Nurses' Ethical Conflicts: what is really known about them?

Nursing Ethics 7 (4):360-366 (2000)
The purpose of this article is to report what can be learned about nurses’ ethical conflicts by the systematic analysis of methodologically similar studies. Five studies were identified and analysed for: (1) the character of ethical conflicts experienced; (2) similarities and differences in how the conflicts were experienced and how they were resolved; and (3) ethical conflict themes underlying four specialty areas of nursing practice (diabetes education, paediatric nurse practitioner, rehabilitation and nephrology). The predominant character of the ethical conflicts was disagreement with the quality of medical care given to patients. A significant number of ethical conflicts were experienced as ‘moral distress’, the resolution of which was variable, depending on the specialty area of practice. Ethical conflict themes underlying the specialty areas included: differences in the definition of adequacy of care among professionals, the institution and society; differences in the philosophical orientations of nurses, physicians and other health professionals involved in patient care; a lack of respect for the knowledge and expertise of nurses in specialty practice; and difficulty in carrying out the nurse’s advocacy role for patients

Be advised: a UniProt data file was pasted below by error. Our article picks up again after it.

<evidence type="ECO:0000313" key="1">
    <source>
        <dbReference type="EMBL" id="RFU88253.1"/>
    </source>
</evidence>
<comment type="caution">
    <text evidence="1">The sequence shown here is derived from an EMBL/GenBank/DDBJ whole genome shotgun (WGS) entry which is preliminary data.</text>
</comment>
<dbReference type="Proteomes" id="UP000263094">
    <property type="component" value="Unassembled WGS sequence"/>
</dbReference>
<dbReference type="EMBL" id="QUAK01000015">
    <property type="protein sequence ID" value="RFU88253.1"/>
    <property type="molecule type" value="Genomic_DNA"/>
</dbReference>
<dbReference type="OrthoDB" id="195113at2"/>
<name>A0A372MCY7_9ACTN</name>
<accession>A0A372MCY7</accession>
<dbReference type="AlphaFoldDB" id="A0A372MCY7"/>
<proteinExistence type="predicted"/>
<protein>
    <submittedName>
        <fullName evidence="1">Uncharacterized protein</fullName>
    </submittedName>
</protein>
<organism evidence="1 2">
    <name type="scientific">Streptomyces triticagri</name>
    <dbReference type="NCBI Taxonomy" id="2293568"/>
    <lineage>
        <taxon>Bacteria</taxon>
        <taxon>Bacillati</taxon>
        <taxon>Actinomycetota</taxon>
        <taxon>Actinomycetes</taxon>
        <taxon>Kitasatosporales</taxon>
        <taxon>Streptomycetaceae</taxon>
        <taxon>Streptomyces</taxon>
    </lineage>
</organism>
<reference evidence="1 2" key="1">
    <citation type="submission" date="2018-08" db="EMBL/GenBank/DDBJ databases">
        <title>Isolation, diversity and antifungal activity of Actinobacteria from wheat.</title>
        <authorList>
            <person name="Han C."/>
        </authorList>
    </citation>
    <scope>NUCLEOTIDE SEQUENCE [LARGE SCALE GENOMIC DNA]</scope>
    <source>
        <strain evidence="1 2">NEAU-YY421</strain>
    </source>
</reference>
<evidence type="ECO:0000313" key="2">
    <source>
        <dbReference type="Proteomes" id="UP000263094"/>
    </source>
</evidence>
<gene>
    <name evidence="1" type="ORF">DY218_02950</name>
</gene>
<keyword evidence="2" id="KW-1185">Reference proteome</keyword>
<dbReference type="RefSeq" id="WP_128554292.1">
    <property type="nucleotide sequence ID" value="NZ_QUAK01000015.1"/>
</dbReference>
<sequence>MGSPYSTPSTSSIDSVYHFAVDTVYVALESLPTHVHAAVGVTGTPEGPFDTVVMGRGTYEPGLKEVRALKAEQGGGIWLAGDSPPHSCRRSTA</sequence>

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DOI 10.1191/096973300667705066
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